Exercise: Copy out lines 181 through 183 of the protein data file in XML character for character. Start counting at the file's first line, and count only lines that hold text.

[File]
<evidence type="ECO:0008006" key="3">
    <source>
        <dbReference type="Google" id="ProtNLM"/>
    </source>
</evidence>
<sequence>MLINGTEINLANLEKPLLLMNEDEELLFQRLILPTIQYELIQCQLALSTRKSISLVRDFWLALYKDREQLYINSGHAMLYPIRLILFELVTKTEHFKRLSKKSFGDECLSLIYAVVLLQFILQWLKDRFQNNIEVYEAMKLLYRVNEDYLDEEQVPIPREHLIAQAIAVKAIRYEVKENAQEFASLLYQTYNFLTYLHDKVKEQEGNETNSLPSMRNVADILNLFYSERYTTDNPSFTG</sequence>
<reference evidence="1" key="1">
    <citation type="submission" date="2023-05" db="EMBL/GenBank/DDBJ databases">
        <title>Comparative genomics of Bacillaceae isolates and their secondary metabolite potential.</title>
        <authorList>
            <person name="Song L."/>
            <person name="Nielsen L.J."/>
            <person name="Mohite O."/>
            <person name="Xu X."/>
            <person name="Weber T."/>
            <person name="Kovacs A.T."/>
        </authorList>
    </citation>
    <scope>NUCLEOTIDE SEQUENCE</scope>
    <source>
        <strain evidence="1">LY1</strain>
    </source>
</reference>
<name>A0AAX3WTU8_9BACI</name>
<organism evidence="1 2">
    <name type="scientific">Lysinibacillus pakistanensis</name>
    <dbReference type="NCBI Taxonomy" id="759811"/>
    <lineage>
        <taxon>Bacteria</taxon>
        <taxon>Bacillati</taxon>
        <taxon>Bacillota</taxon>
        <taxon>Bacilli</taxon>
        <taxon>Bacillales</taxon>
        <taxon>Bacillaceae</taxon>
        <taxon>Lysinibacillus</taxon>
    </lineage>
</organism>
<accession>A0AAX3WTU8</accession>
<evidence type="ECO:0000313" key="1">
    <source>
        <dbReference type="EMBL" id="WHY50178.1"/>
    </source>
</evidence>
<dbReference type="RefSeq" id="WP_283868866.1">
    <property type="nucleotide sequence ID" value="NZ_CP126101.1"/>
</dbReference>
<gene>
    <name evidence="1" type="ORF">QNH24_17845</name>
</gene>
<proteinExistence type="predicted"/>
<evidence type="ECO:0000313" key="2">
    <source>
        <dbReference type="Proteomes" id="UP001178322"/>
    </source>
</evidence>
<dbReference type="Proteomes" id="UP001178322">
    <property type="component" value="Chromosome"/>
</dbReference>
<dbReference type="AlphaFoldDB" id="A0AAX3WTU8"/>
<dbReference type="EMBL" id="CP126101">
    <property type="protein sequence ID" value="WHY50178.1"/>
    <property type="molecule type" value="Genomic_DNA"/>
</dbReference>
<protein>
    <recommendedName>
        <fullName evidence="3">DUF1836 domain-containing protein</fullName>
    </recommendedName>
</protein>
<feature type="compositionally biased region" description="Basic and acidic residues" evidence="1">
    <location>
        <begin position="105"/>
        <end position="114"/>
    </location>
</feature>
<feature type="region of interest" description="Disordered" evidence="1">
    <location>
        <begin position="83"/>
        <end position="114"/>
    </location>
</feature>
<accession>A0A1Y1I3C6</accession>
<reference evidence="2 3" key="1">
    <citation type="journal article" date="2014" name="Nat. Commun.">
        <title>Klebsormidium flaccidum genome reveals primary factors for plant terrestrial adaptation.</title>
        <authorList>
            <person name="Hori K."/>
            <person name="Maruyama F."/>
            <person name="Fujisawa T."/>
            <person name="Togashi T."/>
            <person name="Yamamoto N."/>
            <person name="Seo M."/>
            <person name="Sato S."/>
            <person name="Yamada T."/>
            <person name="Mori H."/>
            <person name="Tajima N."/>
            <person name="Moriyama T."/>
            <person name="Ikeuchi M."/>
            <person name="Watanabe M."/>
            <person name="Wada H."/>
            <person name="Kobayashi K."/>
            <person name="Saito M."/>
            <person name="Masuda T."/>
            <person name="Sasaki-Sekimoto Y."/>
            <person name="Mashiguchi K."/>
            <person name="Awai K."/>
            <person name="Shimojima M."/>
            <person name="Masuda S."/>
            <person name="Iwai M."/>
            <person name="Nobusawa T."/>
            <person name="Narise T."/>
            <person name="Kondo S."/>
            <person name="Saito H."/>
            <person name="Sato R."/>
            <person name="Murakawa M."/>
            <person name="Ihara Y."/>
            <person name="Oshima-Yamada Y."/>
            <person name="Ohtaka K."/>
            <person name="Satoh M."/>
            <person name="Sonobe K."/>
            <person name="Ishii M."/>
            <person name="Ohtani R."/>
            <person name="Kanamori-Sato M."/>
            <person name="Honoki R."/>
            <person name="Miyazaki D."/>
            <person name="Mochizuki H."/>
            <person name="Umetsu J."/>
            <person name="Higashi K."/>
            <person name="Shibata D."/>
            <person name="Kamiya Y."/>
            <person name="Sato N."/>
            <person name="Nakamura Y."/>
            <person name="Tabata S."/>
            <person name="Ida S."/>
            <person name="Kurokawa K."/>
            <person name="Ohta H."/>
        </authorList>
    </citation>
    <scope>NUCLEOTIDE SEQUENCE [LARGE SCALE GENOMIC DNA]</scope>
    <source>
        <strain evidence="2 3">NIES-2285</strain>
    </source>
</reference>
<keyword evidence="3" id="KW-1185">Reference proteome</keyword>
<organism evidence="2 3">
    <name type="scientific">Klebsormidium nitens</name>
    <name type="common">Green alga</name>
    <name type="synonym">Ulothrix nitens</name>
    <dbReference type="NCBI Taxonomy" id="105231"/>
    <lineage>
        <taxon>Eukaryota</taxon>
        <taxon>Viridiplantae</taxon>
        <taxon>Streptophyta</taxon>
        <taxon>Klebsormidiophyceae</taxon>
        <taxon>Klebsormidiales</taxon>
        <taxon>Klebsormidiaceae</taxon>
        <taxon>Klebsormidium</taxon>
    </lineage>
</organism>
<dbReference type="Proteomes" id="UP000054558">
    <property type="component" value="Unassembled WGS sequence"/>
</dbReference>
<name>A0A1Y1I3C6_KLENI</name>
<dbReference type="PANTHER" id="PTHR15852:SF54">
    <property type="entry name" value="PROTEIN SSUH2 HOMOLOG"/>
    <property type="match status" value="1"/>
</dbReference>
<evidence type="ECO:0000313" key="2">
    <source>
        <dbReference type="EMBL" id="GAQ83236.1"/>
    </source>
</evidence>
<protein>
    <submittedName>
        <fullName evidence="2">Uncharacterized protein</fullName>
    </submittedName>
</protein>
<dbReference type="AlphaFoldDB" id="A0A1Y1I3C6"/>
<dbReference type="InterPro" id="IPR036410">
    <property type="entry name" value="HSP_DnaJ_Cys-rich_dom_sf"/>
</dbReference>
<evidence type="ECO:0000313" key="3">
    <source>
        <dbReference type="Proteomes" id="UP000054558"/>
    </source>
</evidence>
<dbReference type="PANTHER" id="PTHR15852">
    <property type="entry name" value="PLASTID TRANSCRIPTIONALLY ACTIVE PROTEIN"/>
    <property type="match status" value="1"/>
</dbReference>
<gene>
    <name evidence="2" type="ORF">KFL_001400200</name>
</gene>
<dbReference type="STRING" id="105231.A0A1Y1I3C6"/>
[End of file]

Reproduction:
<evidence type="ECO:0000313" key="3">
    <source>
        <dbReference type="Proteomes" id="UP000054558"/>